How can I employ someone to create a tribute site for a vanished community when I'm not really sure what I want?
January 12, 2009 11:33 PM   Subscribe

The archivist of an exterminated Jewish community has asked me to make a tribute website (the modern equivalent of a Yizkor Book. I want to be evocative and moving and a useful reference for other people tracing their genealogy. The problem is that I have no idea how to create a modern website; or write the sort of material I want; or make it pretty. What sort of help should I look for, and where can I find it, and how much will it cost me?
posted by Joe in Australia to Computers & Internet (8 answers total) 3 users marked this as a favorite
 
Yad Veshem can help you
posted by watercarrier at 2:16 AM on January 13, 2009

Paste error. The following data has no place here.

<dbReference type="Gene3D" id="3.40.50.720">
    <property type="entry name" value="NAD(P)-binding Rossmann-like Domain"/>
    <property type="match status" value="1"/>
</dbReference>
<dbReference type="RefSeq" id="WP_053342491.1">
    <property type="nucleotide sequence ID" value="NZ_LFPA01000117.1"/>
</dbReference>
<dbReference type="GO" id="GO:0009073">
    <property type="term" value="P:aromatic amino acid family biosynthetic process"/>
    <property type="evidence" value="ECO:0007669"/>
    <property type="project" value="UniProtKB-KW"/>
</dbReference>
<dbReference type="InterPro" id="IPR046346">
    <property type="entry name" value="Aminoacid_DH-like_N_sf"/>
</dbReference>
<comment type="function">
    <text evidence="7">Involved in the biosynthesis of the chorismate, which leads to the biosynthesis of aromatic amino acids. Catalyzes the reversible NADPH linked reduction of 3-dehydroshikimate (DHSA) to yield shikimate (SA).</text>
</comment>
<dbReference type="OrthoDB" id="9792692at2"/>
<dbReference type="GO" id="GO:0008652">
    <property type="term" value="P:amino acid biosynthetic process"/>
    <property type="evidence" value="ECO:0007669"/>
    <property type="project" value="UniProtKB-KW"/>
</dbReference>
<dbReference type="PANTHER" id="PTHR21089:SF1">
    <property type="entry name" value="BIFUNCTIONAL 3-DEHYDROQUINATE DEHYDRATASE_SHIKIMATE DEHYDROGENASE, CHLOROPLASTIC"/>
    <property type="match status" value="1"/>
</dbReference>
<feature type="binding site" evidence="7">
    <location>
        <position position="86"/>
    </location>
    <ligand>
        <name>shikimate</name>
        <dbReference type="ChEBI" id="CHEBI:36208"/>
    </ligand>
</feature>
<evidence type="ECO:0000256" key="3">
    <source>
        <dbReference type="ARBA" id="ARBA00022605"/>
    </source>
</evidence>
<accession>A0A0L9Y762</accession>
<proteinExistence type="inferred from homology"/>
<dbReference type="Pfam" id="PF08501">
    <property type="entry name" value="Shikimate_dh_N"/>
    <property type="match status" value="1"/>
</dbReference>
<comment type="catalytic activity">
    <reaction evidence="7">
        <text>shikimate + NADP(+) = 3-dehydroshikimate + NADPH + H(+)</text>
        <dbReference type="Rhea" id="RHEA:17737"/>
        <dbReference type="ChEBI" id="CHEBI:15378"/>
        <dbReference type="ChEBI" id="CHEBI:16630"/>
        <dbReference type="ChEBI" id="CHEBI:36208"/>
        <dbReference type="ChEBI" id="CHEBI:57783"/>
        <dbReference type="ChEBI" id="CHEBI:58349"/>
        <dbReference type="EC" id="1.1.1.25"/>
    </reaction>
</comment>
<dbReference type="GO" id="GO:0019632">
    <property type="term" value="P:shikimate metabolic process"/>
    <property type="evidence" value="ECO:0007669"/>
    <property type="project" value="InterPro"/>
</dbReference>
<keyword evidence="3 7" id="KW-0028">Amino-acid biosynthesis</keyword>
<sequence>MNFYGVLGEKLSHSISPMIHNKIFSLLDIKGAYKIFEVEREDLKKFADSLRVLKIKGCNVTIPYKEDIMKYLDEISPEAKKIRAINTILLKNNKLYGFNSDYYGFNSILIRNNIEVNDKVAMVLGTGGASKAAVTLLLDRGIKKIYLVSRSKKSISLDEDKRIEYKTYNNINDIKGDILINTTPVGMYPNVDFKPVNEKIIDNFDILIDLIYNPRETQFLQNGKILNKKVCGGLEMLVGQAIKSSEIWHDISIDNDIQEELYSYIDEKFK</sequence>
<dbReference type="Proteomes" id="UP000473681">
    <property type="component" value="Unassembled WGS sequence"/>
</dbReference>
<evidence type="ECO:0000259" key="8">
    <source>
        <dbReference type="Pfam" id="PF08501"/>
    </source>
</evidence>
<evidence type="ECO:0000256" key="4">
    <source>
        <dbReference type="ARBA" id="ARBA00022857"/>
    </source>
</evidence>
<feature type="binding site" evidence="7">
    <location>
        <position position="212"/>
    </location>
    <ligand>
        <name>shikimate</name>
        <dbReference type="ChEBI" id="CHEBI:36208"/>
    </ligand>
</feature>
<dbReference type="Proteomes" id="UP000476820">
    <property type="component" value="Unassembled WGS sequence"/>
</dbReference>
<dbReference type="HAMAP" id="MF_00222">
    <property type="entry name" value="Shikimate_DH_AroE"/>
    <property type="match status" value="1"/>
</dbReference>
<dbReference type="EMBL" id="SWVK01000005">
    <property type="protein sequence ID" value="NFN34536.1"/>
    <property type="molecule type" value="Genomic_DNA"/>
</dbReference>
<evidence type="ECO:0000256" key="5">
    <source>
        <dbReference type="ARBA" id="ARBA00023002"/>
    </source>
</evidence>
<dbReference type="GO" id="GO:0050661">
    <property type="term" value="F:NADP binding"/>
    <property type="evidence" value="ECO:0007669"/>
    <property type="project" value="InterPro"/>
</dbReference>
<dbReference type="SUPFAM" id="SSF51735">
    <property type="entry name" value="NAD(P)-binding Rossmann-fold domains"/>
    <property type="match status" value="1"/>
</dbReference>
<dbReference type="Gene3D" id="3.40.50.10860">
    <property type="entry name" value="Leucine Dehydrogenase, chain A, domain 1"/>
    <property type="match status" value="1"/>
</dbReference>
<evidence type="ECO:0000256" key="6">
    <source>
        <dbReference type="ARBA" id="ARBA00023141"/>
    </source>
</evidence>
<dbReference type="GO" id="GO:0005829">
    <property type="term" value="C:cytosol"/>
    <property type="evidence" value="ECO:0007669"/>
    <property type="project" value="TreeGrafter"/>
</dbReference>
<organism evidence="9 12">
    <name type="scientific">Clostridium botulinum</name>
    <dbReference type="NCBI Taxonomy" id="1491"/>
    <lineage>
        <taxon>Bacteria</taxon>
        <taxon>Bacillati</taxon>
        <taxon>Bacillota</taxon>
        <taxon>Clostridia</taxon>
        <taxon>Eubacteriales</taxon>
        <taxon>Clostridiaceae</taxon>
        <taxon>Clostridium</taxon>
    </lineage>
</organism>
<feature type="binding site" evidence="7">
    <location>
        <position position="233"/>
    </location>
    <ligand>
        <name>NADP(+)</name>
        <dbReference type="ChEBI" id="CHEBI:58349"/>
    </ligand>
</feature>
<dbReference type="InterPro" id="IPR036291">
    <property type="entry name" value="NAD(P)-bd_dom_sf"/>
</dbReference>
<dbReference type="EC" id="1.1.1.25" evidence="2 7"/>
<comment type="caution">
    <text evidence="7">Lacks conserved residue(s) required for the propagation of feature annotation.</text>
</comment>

If you would like to ask me questions I would be happy to answer. I've been a website designer for ten years and I specialize in academic sites (i.e. lots of text, but needs to be completely accessible / usable and look nice to). I can't help you with what you want to go into the site, but I can with the basic technical stuff.
posted by Jenks74 at 4:17 AM on January 13, 2009


Also consider becoming the "client" of a web design course. Certain web design courses are looking for clients to provide a realistic experience in designing for a client. The usual exchange is placing design team credit on the finished web site and you get services for free on programming and design. As a point to start, start taking a look at website that are related to the point of interest and see what you like and dislike and then take a look at websites to look at aesthetics and other things that may attract you so you have something to start the discussion with the design team(s)

Mefi mail me if you are interested in a US based group. I am sure that there are other academics and designers from Australia who may offer the same thing.
posted by jadepearl at 5:54 AM on January 13, 2009 [1 favorite]